The Biden administration announced plans to crack down on banks and financial services companies that are helping Russia evade strict sanctions on access to technology and military equipment helping in its war against Ukraine.

The move, announced Friday, comes after U.S. attempts to curb Russia’s access to supplies it needs to build more missiles and other weapons have proven unsuccessful.

The United States and Europe have imposed strict sanctions on Russia over the past two years. But an illicit network of traders and smugglers, working with the help of shadowy financial firms, has been helping Russia gain access to banned products it needs to replenish its military arsenal.

Treasury Secretary Janet L. Yellen on Friday warned financial institutions not to help supply Russia’s war machine.

“No one should doubt the resolve of the United States and our partners in weighing the real risks associated with supporting Russian evasion,” Yellen said in a statement. “We expect financial institutions to do everything possible to ensure that they are not knowing or unwitting facilitators of avoidance and evasion.”

Moscow’s intelligence services and the Defense Ministry have turned to networks that facilitate Russia’s access to banned materials by exporting them to other countries from where they can be sent to Russia more easily. That has allowed Russia to gain access to critical technology that can help its military.

Finding new ways to limit Russia’s ability to replenish its military supplies is increasingly important as Western aid to Ukraine dries up.

On Friday, President Biden signed an executive order giving the Treasury Department the authority to impose sanctions on banks and other financial institutions that enable these triggered transactions and allow smugglers to get paid. Senior administration officials described the new powers as a tool that would allow the United States to throw sand in the wheels of Russia’s military-industrial complex.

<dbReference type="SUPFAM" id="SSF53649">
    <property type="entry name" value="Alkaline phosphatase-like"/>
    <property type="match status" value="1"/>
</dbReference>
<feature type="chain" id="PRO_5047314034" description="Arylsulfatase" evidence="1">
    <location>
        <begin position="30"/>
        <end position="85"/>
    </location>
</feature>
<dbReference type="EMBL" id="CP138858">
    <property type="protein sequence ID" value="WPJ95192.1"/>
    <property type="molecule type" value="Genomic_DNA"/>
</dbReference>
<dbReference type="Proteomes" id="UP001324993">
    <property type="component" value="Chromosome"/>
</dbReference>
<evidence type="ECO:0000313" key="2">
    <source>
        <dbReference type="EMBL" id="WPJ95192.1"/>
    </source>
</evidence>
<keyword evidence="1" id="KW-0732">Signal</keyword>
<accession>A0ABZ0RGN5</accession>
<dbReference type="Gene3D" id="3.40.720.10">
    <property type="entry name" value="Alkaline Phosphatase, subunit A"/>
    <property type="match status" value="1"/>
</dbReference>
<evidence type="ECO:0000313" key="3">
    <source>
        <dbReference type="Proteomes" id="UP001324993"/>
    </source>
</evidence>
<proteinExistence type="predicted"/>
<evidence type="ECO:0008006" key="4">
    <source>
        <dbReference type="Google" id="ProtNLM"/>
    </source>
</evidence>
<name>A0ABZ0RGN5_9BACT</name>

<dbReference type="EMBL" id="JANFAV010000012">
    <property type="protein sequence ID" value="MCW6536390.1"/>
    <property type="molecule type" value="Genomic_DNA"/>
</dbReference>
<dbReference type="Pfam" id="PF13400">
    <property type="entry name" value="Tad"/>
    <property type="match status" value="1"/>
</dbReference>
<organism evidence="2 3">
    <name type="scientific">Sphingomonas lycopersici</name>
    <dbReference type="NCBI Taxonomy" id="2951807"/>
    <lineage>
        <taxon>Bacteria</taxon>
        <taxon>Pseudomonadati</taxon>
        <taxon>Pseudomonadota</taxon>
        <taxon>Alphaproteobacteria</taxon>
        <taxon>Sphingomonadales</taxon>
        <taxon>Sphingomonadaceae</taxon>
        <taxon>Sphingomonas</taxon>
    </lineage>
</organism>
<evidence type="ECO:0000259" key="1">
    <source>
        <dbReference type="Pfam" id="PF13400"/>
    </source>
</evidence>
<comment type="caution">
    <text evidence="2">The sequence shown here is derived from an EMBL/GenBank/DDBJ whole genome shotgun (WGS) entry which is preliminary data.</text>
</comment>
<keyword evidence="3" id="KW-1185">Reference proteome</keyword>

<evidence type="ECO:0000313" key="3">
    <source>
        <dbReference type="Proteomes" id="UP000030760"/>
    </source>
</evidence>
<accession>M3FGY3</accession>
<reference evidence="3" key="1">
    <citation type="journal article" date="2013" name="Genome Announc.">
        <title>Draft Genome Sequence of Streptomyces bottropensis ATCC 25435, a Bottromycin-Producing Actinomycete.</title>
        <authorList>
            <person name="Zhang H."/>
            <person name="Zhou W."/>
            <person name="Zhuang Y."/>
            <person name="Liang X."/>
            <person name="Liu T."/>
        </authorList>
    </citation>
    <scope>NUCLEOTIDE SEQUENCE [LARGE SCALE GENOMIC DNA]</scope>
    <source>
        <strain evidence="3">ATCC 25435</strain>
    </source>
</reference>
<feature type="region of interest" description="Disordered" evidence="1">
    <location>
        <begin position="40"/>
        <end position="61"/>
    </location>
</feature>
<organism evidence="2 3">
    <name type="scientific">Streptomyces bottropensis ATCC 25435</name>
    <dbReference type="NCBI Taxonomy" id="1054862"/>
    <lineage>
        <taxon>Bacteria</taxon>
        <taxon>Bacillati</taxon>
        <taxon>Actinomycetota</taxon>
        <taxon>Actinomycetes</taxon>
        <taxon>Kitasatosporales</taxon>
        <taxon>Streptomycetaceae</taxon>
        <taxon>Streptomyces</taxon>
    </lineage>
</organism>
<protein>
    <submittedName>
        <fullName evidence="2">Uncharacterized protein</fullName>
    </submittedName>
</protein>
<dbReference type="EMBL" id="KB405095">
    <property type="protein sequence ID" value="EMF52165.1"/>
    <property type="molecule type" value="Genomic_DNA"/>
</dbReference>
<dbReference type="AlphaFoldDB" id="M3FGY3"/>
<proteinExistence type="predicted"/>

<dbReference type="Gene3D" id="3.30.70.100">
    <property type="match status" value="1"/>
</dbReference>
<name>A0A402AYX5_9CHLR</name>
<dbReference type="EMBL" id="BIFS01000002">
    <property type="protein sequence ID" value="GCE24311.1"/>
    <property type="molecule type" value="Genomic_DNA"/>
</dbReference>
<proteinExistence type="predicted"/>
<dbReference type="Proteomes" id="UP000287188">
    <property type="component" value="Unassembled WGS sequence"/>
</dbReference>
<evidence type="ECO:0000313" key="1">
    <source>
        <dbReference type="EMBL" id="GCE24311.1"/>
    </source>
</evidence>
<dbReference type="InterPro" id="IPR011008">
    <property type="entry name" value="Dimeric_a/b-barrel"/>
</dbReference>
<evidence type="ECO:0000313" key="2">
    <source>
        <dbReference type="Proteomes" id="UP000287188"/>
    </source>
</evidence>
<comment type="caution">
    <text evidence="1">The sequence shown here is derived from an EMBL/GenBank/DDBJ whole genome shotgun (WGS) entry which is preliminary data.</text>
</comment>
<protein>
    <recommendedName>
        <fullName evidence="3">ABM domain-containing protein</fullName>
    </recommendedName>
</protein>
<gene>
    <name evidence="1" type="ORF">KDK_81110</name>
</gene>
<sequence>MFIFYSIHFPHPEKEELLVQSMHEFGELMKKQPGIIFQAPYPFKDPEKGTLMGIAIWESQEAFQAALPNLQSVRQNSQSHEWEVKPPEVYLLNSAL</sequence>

Western financial institutions have largely stopped doing business with Russia. But administration officials said they hoped the threat of new sanctions would encourage American and European financial firms to put pressure on banks in other countries to stay away from Russian smuggling schemes.

Daniel Tannebaum, a partner at Oliver Wyman who advises multinational companies on sanctions, said the administration’s action was long overdue.

“Enforcing it will be critical for Russian allies to feel the need to make a decision,” said Tannebaum, who is also a member of the Atlantic Council.

US and European officials have already been working with banks to develop an alert system to alert governments about potential sanctions violations. As of September, US banks had alerted the US government about 400 suspicious transactions.

The Biden administration has relied heavily on the private sector to control its sanctions program.

This week, it announced that it would require marine insurers and financial services companies to more rigorously enforce the price cap that the Group of 7 countries has imposed on Russian oil exports by collecting additional documentation on the content and the prices of oil shipments.

As part of that strengthened policy, other participants in the energy trading supply chain will have to be willing to provide more information about ancillary costs, such as shipping rates, that traders have been inflating to disguise the higher prices they are paid for Russian products. oil.